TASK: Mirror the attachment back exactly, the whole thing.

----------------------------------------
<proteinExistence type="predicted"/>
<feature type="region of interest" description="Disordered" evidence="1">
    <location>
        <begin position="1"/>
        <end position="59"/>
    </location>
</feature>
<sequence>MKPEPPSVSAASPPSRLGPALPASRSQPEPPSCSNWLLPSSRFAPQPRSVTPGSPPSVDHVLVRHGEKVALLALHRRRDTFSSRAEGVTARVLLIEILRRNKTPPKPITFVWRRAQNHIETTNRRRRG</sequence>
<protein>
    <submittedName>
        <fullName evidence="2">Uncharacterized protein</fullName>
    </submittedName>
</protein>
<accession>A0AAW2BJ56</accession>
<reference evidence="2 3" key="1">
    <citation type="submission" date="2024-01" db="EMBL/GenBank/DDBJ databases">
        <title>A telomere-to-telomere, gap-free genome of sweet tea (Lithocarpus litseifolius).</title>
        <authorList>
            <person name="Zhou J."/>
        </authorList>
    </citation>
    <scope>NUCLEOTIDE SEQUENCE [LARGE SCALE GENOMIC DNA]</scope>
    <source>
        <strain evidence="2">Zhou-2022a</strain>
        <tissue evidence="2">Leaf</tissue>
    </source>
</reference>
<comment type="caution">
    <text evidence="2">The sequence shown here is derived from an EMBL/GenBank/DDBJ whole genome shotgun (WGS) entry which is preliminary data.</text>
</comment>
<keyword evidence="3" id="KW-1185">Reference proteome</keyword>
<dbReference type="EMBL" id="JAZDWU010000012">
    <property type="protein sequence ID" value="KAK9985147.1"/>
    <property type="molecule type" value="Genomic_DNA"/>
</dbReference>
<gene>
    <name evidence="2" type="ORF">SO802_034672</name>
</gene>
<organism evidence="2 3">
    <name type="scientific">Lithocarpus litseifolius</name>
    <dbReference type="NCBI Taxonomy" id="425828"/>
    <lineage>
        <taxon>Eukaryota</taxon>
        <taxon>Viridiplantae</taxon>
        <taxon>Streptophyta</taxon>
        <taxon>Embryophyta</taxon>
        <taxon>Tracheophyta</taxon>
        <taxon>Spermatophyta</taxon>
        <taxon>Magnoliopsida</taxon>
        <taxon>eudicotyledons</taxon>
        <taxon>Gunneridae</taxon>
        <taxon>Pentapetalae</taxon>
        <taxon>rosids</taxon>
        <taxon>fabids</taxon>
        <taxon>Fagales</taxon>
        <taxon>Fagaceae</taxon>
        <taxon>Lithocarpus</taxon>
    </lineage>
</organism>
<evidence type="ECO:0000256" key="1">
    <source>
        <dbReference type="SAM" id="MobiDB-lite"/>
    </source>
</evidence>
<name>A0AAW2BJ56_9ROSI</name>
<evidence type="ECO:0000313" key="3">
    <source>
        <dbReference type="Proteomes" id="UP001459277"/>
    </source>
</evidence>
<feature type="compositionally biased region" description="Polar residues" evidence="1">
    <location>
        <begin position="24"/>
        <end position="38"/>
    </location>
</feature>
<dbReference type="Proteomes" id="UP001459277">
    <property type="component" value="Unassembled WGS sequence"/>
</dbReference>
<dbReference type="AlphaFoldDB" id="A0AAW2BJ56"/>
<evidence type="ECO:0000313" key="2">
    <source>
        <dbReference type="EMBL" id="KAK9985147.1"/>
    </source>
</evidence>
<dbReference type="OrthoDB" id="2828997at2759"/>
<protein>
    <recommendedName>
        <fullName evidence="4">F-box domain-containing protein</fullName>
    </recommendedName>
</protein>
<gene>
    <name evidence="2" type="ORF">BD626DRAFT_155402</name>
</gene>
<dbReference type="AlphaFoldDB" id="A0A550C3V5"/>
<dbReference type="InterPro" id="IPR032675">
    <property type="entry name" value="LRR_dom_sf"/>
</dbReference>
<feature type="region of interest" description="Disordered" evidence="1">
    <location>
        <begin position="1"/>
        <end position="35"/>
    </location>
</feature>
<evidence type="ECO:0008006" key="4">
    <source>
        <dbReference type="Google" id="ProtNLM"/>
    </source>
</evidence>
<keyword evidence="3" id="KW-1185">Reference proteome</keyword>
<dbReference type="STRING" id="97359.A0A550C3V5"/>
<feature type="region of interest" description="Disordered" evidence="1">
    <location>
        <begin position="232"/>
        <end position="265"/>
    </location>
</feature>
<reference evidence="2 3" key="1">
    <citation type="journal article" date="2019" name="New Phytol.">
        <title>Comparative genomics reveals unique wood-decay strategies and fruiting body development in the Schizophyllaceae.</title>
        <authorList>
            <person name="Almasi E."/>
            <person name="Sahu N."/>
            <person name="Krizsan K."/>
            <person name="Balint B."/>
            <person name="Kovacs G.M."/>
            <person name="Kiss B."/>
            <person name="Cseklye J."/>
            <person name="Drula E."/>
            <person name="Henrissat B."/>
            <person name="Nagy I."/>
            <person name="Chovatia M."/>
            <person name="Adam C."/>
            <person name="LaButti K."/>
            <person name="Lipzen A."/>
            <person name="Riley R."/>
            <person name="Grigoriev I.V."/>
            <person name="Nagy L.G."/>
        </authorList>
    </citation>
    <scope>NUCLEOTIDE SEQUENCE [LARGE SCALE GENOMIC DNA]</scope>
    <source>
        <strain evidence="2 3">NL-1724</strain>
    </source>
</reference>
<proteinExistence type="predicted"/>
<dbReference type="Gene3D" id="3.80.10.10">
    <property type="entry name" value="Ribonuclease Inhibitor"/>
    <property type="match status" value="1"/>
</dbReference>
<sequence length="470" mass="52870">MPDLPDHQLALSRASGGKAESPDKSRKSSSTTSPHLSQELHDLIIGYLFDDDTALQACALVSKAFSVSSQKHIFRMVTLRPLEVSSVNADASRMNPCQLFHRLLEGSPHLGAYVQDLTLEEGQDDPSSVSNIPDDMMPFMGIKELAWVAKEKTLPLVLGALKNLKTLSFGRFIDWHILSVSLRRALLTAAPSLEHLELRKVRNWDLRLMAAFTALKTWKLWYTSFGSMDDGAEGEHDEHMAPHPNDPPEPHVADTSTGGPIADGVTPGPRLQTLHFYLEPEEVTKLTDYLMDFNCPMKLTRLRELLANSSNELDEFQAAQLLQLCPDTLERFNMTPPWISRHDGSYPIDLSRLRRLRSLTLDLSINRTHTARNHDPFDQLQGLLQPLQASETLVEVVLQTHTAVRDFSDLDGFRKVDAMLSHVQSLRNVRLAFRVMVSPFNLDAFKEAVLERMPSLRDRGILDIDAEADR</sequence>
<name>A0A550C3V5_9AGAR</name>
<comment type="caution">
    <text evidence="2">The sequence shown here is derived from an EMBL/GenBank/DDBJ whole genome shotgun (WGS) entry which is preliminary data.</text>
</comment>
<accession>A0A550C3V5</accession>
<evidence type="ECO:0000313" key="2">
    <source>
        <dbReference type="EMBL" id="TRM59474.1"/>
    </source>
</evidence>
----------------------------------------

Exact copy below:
<proteinExistence type="predicted"/>
<feature type="region of interest" description="Disordered" evidence="1">
    <location>
        <begin position="1"/>
        <end position="59"/>
    </location>
</feature>
<sequence>MKPEPPSVSAASPPSRLGPALPASRSQPEPPSCSNWLLPSSRFAPQPRSVTPGSPPSVDHVLVRHGEKVALLALHRRRDTFSSRAEGVTARVLLIEILRRNKTPPKPITFVWRRAQNHIETTNRRRRG</sequence>
<protein>
    <submittedName>
        <fullName evidence="2">Uncharacterized protein</fullName>
    </submittedName>
</protein>
<accession>A0AAW2BJ56</accession>
<reference evidence="2 3" key="1">
    <citation type="submission" date="2024-01" db="EMBL/GenBank/DDBJ databases">
        <title>A telomere-to-telomere, gap-free genome of sweet tea (Lithocarpus litseifolius).</title>
        <authorList>
            <person name="Zhou J."/>
        </authorList>
    </citation>
    <scope>NUCLEOTIDE SEQUENCE [LARGE SCALE GENOMIC DNA]</scope>
    <source>
        <strain evidence="2">Zhou-2022a</strain>
        <tissue evidence="2">Leaf</tissue>
    </source>
</reference>
<comment type="caution">
    <text evidence="2">The sequence shown here is derived from an EMBL/GenBank/DDBJ whole genome shotgun (WGS) entry which is preliminary data.</text>
</comment>
<keyword evidence="3" id="KW-1185">Reference proteome</keyword>
<dbReference type="EMBL" id="JAZDWU010000012">
    <property type="protein sequence ID" value="KAK9985147.1"/>
    <property type="molecule type" value="Genomic_DNA"/>
</dbReference>
<gene>
    <name evidence="2" type="ORF">SO802_034672</name>
</gene>
<organism evidence="2 3">
    <name type="scientific">Lithocarpus litseifolius</name>
    <dbReference type="NCBI Taxonomy" id="425828"/>
    <lineage>
        <taxon>Eukaryota</taxon>
        <taxon>Viridiplantae</taxon>
        <taxon>Streptophyta</taxon>
        <taxon>Embryophyta</taxon>
        <taxon>Tracheophyta</taxon>
        <taxon>Spermatophyta</taxon>
        <taxon>Magnoliopsida</taxon>
        <taxon>eudicotyledons</taxon>
        <taxon>Gunneridae</taxon>
        <taxon>Pentapetalae</taxon>
        <taxon>rosids</taxon>
        <taxon>fabids</taxon>
        <taxon>Fagales</taxon>
        <taxon>Fagaceae</taxon>
        <taxon>Lithocarpus</taxon>
    </lineage>
</organism>
<evidence type="ECO:0000256" key="1">
    <source>
        <dbReference type="SAM" id="MobiDB-lite"/>
    </source>
</evidence>
<name>A0AAW2BJ56_9ROSI</name>
<evidence type="ECO:0000313" key="3">
    <source>
        <dbReference type="Proteomes" id="UP001459277"/>
    </source>
</evidence>
<feature type="compositionally biased region" description="Polar residues" evidence="1">
    <location>
        <begin position="24"/>
        <end position="38"/>
    </location>
</feature>
<dbReference type="Proteomes" id="UP001459277">
    <property type="component" value="Unassembled WGS sequence"/>
</dbReference>
<dbReference type="AlphaFoldDB" id="A0AAW2BJ56"/>
<evidence type="ECO:0000313" key="2">
    <source>
        <dbReference type="EMBL" id="KAK9985147.1"/>
    </source>
</evidence>
<dbReference type="OrthoDB" id="2828997at2759"/>
<protein>
    <recommendedName>
        <fullName evidence="4">F-box domain-containing protein</fullName>
    </recommendedName>
</protein>
<gene>
    <name evidence="2" type="ORF">BD626DRAFT_155402</name>
</gene>
<dbReference type="AlphaFoldDB" id="A0A550C3V5"/>
<dbReference type="InterPro" id="IPR032675">
    <property type="entry name" value="LRR_dom_sf"/>
</dbReference>
<feature type="region of interest" description="Disordered" evidence="1">
    <location>
        <begin position="1"/>
        <end position="35"/>
    </location>
</feature>
<evidence type="ECO:0008006" key="4">
    <source>
        <dbReference type="Google" id="ProtNLM"/>
    </source>
</evidence>
<keyword evidence="3" id="KW-1185">Reference proteome</keyword>
<dbReference type="STRING" id="97359.A0A550C3V5"/>
<feature type="region of interest" description="Disordered" evidence="1">
    <location>
        <begin position="232"/>
        <end position="265"/>
    </location>
</feature>
<reference evidence="2 3" key="1">
    <citation type="journal article" date="2019" name="New Phytol.">
        <title>Comparative genomics reveals unique wood-decay strategies and fruiting body development in the Schizophyllaceae.</title>
        <authorList>
            <person name="Almasi E."/>
            <person name="Sahu N."/>
            <person name="Krizsan K."/>
            <person name="Balint B."/>
            <person name="Kovacs G.M."/>
            <person name="Kiss B."/>
            <person name="Cseklye J."/>
            <person name="Drula E."/>
            <person name="Henrissat B."/>
            <person name="Nagy I."/>
            <person name="Chovatia M."/>
            <person name="Adam C."/>
            <person name="LaButti K."/>
            <person name="Lipzen A."/>
            <person name="Riley R."/>
            <person name="Grigoriev I.V."/>
            <person name="Nagy L.G."/>
        </authorList>
    </citation>
    <scope>NUCLEOTIDE SEQUENCE [LARGE SCALE GENOMIC DNA]</scope>
    <source>
        <strain evidence="2 3">NL-1724</strain>
    </source>
</reference>
<proteinExistence type="predicted"/>
<dbReference type="Gene3D" id="3.80.10.10">
    <property type="entry name" value="Ribonuclease Inhibitor"/>
    <property type="match status" value="1"/>
</dbReference>
<sequence length="470" mass="52870">MPDLPDHQLALSRASGGKAESPDKSRKSSSTTSPHLSQELHDLIIGYLFDDDTALQACALVSKAFSVSSQKHIFRMVTLRPLEVSSVNADASRMNPCQLFHRLLEGSPHLGAYVQDLTLEEGQDDPSSVSNIPDDMMPFMGIKELAWVAKEKTLPLVLGALKNLKTLSFGRFIDWHILSVSLRRALLTAAPSLEHLELRKVRNWDLRLMAAFTALKTWKLWYTSFGSMDDGAEGEHDEHMAPHPNDPPEPHVADTSTGGPIADGVTPGPRLQTLHFYLEPEEVTKLTDYLMDFNCPMKLTRLRELLANSSNELDEFQAAQLLQLCPDTLERFNMTPPWISRHDGSYPIDLSRLRRLRSLTLDLSINRTHTARNHDPFDQLQGLLQPLQASETLVEVVLQTHTAVRDFSDLDGFRKVDAMLSHVQSLRNVRLAFRVMVSPFNLDAFKEAVLERMPSLRDRGILDIDAEADR</sequence>
<name>A0A550C3V5_9AGAR</name>
<comment type="caution">
    <text evidence="2">The sequence shown here is derived from an EMBL/GenBank/DDBJ whole genome shotgun (WGS) entry which is preliminary data.</text>
</comment>
<accession>A0A550C3V5</accession>
<evidence type="ECO:0000313" key="2">
    <source>
        <dbReference type="EMBL" id="TRM59474.1"/>
    </source>
</evidence>